If you are not 100% sure, ask.
  • Do not touch or inhale the thermal breakdown products of fluorinated materials which may be present if the pump or seals have been heated to 310 °C and above. Fluorinated materials (such as Viton®) are safe in normal use but can decompose into very dangerous substances if they are heated to 310 °C and above. The pump may have overheated if it was misused, if it malfunctioned or if it was in a fire. Material Safety Data Sheets for fluorinated materials used in the pump are available on request: contact your supplier.


  • Ensure that you are familiar with the vacuum installation and the gases and solvents being processed by the pump before manipulating the pumping system, and take the necessary and corresponding precautions.
  • Wear the appropriate safety-clothing and personal protective equipment when coming into contact with contaminated components. Dismantle and clean contaminated components inside a fume cupboard.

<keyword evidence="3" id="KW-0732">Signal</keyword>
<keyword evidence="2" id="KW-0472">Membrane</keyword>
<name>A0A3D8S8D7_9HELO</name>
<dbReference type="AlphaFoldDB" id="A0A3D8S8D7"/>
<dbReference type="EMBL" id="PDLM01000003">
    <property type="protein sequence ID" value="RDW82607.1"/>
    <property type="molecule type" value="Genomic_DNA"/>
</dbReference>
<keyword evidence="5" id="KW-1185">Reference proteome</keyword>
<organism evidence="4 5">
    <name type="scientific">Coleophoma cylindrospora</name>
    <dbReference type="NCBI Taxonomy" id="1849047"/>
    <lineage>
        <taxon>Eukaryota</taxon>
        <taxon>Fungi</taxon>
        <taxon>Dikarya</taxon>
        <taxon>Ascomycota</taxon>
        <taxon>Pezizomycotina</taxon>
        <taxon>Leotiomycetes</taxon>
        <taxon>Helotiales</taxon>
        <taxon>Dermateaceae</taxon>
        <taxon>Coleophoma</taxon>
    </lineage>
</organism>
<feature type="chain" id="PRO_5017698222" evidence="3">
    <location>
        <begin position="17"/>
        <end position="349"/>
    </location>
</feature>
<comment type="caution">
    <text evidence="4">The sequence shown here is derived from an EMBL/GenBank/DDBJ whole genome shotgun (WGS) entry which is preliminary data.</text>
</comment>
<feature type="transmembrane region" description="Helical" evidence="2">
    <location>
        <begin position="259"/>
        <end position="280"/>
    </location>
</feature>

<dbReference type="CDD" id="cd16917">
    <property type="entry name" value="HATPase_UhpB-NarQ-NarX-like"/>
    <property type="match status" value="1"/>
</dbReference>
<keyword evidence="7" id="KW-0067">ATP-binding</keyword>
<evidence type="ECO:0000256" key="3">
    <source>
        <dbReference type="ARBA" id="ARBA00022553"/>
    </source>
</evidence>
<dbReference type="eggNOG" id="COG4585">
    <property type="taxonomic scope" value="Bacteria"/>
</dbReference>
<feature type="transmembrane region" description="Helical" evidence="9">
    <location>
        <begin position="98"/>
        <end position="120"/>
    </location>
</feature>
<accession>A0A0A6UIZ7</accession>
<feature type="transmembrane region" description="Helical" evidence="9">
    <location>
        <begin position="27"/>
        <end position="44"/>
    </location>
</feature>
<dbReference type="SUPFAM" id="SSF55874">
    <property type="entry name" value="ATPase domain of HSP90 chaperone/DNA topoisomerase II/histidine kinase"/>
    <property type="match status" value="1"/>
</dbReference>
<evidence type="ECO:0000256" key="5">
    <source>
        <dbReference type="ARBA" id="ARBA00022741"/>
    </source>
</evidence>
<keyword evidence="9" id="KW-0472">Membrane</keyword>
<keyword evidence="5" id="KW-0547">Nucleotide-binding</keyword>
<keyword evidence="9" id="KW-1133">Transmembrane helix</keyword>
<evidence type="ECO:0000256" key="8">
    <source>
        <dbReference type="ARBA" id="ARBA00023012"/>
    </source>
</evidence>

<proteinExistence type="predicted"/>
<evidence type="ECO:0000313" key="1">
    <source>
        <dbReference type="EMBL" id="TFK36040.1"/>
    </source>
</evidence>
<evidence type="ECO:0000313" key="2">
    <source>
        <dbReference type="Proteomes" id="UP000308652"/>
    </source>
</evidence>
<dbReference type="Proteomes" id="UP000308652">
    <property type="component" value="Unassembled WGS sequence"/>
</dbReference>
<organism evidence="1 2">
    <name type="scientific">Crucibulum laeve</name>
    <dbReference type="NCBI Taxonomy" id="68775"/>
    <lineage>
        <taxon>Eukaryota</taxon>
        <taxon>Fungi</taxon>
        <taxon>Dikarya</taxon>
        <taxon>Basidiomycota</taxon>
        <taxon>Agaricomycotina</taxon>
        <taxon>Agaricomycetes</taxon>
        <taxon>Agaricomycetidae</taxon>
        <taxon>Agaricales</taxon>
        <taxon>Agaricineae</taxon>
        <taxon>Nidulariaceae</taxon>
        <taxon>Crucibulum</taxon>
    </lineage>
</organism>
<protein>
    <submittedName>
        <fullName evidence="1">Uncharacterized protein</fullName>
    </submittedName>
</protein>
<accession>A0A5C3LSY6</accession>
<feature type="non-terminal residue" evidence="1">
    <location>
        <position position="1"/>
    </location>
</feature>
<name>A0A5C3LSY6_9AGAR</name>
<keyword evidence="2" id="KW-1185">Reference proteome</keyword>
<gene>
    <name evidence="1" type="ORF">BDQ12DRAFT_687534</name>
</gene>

• Vent and purge the vacuum system before carrying out any installation or maintenance work. Prevent any part of the human body from coming into contact with vacuum.
  • Allow the pump to cool (so that it is at a safe temperature for skin contact) before starting maintenance health check work.
  • Take suitable precautions to avoid the inhalation of oil mist and excessive skin contact with pump-oil, as prolonged exposure can be harmful.
  • Disconnect and isolate the pump(s) from the electrical supply so that they cannot be operated accidentally.

Hardware Checks

Read the safety section and your equipment manual before modifying, adding or removing vacuum components.

  • Check o-rings and seals and replace if they are damaged or deteriorated.
  • If fitted, check if the inlet filter is clean and clean/replace if necessary.
  • Check the inlet and exhaust seals and connections.
  • Check that there are no restrictions or blockages at the inlet and exhaust of the pump.
  • See below list of most commonly-used spares that may be useful to update the installation.